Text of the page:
Discussion in 'Bullion Investing' started by Yankee, Jul 28, 2009.
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It is actually good news for gold and silver!
The limits will prevent speculators from selling short futures contracts unless they can demonstrate that they have physical metal to deliver. Right now the speculators can short silver [in particular] without limit without demonstrating that they have sold silver that they actually own.
So swine like Goldmann Sachs can't unseat commodities anymore. The gov. should never have loosened those rules after decades of stable commodity markets.
Stable markets. = stable pm prices FTW
Nobody owns anything in the futures market anyway, were never intended to. Futures are like options in the stock market - they are decaying assets that eventually will evaporate into nothing if not exercised prior to expiration.
Stocks cannot be shorted unless somebody actually owns the shares. Futures however can be shorted when somebody else actually owns future long contracts. It is the contract being shorted, not actual silver.
Of course every long future contract is backed up by actual silver or it cannot be sold to begin with. But few ever exercise the long contracts, and have no intention of ever exercising them when they buy them. Instead they sell them prior to expiration to somebody holding short future contracts so that the person holding the short can close his contracts out.
It's no different than the way the options market works in the stock market. People are trading paper and that's all. It is gambling in it's purest form - legalized gambling.
That's where the trouble starts. In the case of many commodities, a person has to demonstrate that they actually have the commodity for delivery to short it. If they don't own the commodity, the volume of contracts they are permitted to trade is limited. In the case of silver [and I think gold], a speculator can short an unlimited number of contracts without owning the commodity for delivery. This greatly distorts the price discovery process. The actual number of futures contracts is greatly in excess of the amount of silver in the Comex that is registered for delivery. If you or I wanted to short huge amounts of silver through the futures market, we obviously could not because no bank or broker would extend the credit and take the risk. But if JP Morgan Chase wants to do it, they have no limit under current law. Thankfully, this seems like it might be about to change. This should result in higher silver prices.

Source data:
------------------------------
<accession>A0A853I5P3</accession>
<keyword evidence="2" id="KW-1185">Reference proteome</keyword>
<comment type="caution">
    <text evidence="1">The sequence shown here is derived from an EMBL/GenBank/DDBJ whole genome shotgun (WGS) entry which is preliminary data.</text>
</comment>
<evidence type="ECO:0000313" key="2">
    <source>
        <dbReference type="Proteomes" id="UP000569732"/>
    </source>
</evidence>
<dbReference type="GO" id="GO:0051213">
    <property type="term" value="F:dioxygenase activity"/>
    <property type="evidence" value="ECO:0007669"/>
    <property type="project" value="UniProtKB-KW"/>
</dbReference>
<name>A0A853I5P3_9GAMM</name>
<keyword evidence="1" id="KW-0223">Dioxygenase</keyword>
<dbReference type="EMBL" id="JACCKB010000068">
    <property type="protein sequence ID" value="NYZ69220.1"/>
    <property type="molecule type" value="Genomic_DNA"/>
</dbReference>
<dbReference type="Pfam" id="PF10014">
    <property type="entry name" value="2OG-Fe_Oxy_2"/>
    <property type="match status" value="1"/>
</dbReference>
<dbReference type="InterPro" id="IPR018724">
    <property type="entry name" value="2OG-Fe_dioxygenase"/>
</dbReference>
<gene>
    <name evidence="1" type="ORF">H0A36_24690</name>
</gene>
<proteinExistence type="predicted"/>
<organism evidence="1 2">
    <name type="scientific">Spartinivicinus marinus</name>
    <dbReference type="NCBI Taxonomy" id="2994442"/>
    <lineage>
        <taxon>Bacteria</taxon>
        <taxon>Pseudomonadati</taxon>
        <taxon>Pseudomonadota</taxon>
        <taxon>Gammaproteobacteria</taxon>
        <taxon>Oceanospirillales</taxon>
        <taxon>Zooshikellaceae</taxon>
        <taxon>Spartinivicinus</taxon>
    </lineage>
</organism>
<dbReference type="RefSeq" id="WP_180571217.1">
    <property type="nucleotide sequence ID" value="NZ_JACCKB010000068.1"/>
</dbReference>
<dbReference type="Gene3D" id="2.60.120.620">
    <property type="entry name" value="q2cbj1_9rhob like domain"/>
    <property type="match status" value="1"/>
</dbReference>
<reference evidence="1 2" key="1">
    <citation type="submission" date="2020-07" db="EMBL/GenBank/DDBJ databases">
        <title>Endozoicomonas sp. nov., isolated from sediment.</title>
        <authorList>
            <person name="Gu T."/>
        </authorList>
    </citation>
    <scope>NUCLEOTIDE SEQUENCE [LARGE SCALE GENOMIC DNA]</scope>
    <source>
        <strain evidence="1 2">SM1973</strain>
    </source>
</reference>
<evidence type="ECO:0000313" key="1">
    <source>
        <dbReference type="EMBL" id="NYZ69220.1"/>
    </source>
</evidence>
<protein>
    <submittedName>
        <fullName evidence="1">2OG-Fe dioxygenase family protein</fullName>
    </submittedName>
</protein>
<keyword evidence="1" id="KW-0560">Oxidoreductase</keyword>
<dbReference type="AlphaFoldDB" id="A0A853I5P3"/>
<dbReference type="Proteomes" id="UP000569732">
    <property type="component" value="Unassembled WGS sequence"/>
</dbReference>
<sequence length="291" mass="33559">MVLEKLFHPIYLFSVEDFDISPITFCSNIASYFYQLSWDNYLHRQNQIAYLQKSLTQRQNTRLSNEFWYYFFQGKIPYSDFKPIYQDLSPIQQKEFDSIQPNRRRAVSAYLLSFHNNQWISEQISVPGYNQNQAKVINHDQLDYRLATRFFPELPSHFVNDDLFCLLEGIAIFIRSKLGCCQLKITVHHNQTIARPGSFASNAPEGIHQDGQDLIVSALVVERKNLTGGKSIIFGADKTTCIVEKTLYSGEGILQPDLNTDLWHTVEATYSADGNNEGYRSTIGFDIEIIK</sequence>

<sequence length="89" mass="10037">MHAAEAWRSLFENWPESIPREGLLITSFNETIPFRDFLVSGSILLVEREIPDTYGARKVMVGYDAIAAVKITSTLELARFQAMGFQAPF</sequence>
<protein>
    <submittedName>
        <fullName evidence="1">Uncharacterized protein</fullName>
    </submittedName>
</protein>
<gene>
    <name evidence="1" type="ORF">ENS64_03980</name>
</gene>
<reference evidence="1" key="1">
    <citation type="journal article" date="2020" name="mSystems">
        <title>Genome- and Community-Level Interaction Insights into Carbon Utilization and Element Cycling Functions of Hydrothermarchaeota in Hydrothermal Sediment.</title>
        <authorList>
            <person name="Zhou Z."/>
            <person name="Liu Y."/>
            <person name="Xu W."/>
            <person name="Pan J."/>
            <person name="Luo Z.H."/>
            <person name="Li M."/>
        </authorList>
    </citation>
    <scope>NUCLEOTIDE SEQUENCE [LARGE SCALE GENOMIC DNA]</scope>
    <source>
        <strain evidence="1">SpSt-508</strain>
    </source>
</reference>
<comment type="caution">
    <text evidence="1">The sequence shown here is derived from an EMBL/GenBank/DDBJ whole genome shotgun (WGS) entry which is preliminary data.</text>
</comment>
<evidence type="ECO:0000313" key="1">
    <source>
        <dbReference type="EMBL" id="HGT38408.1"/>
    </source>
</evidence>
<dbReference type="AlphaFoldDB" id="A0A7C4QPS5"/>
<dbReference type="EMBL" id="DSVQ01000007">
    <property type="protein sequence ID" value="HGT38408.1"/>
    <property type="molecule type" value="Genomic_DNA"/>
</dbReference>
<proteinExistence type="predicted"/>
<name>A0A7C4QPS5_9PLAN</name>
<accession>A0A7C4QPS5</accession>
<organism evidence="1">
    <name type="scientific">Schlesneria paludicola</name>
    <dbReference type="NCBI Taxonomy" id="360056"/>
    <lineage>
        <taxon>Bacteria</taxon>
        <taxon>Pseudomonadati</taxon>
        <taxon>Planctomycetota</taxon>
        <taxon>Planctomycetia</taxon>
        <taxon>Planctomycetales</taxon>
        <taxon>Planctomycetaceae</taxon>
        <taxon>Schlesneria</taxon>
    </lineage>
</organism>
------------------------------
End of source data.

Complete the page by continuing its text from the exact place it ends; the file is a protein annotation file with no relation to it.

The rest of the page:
The CFTC can't do this. Perhaps Congress or the Treasury Dept can.
But Cloud, nobody actually owns ANY commodity in the futures markets, it's impossible. All you do in the futures market is promise to deliver if your contract is called.
I have had a concern that maybe the silver futures are selling so low in an attempt to control the price rise. Silver has gone up roughly 200% in the last 5 years from what I find, more than gold or platinum. Your thoughts???
Thanks CLOUDSWEEPER, I will have to research the CFTC as I'm not sure what that is yet!!!!
Goldman Sachs Group Inc. (NYSE: GS) representatives are yesterday (Tuesday) defended their commodities trading business on Capitol Hill, where regulators may set limits on speculators in the sector. The Commodity Futures Trading Commission (CFTC) said that the energy trading community may have played a major role in the volatility of energy prices over the last few years, and may need to expand its oversight of the practice. "The American people are tired of excessive speculation and bubble economies caused by Wall Street greed," Senator Bernard Sanders, an independent from Vermont, said at the hearing, according to The New York Times. "They are tired of hedge fund managers and firms like Goldman Sachs making a fortune betting that the subprime mortgage market will continue to get worse or that more companies will go bankrupt."